Charles Ogletree, the Harvard Law School Jesse Climenko Professor of Law and founding and executive director of the Charles Hamilton Houston Institute for Race and Justice, will speak on the subject of access to modern technology. Ogletree received the first Rosa Parks Civil Rights Award, given by the City of Boston; and Morehouse College's Gandhi, King, Ikeda Community Builders Prize. Ogletree earned BA and MA degrees in political science from Stanford University, where he was Phi Beta Kappa. He also holds a JD from Harvard Law School where he served as Special Projects Editor of the Harvard Civil Rights - Civil Liberties Law Review. His visit is part of the Center for Multicultural Education's Annual Lecture Series, and doubles as a speaker for the Reaching for Higher Ground project. The theme of that project for the 2014-2015 academic year is "Media and Social Media."
Center for Multicultural Education
John Iceland, Head of the Department of Sociology and Criminology at Penn State University, will lecture on his book Poverty in America: A Handbook. Attendees will learn more about the trends, patterns, and causes of poverty in the United States. A book signing reception will immediately follow the lecture.
Poverty in America: A Handbook takes an in-depth look at trends, patterns, and causes of poverty in the United States. Join us and author John Iceland in an in-depth discussion over America's current poverty measurements and issues. Reading the book is not required to attend and participate.
Place, not Race: A New Vision of Opportunity in America by Sheryll Cashin advocates that affirmative action, as it is currently practiced, does little to help disadvantaged people. She proposed suggestions to fix this, which attendees will be able to hear more about from Cashin during the discussion. Reading the book is not required to attend and participate.
Sheryll Cashin, professor of law at Georgetown University, will lecture on her book Place, not Race: A New Vision of Opportunity in America. Attendees will learn more about affirmative action, reimagining the concept so that it helps people of all backgrounds.There will be a book signing reception immediately following the lecture.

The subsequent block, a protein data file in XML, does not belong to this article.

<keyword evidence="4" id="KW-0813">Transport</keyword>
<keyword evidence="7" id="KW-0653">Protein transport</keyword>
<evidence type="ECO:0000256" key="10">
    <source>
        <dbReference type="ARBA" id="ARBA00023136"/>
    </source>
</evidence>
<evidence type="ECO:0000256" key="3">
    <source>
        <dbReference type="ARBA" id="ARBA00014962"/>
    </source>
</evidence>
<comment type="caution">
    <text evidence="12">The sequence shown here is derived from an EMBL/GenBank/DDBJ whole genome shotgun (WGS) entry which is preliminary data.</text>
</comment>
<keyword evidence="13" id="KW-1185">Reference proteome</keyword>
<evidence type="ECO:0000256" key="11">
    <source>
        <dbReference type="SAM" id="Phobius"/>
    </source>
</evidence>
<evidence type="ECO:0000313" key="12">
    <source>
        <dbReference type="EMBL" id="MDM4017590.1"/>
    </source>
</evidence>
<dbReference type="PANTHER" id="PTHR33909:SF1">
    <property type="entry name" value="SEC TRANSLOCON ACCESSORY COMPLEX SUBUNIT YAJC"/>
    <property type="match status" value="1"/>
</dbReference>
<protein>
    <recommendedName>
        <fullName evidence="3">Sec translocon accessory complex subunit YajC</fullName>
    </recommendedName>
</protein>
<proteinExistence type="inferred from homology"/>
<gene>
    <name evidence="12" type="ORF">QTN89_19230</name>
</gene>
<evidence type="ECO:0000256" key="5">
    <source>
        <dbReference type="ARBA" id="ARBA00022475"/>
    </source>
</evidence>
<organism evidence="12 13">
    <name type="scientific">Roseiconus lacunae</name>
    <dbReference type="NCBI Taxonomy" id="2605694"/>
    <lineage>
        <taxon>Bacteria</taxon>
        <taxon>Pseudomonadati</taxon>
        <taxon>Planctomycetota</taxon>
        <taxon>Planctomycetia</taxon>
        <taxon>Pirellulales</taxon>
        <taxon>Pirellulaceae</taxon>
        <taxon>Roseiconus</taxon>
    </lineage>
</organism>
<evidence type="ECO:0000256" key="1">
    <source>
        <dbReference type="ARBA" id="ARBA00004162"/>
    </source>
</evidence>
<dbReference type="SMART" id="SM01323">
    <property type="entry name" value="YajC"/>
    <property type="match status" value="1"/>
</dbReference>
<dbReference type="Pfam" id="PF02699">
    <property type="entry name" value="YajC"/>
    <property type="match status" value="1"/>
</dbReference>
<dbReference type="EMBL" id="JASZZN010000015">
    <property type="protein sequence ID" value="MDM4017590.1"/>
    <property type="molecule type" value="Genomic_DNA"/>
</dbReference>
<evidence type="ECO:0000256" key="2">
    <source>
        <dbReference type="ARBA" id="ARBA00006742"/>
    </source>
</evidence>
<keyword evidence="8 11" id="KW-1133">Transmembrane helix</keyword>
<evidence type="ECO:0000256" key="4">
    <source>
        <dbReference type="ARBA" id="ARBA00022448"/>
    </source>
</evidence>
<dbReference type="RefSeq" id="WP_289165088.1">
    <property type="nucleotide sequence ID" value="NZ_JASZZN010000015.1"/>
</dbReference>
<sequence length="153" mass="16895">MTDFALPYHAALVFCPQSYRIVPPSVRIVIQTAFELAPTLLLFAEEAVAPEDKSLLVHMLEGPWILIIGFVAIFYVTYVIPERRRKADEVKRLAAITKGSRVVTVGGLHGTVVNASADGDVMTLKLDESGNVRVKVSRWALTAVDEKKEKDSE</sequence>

From apples to onions and tomatoes, hundreds of thousands of children in America are exposed to the harsh elements of weather and farm fields to pick produce in order to survive. The Harvest familiarizes the viewer with a well kept secret: child labor is not something that only exists elsewhere.
Amanda Goodman, KWWL anchor, will moderate a panel discussion about President John F. Kennedy's civil rights legacy. Panelists are Al Hays, emeritus professor of political sicence; Wallace Hettle, history department; John Johnson, history department; and Michael D. Blackwell, Center for Multucultural Education
"JFK Like No Other" will be screened in recognition of the fiftieth anniversary of the assassination of President John F. Kennedy. The documentary showcases the life of one of the nation’s most beloved and mourned leaders and takes a fresh look at JFK’s career as a congressman, U.S. Senator and president. The documentary is 240 minutes; feel free to stop by the CME at your conveience to catch a glimpse of the film in memory of our fallen president.
Panel discussion on local issues related to hunger. Panelists include Barbara Grant from Operation Threshold, Karen Erickson from the N.E. Iowa Food Bank and Kamyar Enshayan, Center for Energy and Environmental Education.
The Price of Sugar highlights the struggle taking place in the Dominican Republic involving the human rights of Haitian immigrants and the production of sugar. Conditions on these sugar plantations are poor; the politics are fiercely adversarial. The United States consumes a large portion of the sugar produced. This film helps us identify who is responsible for ending this debacle.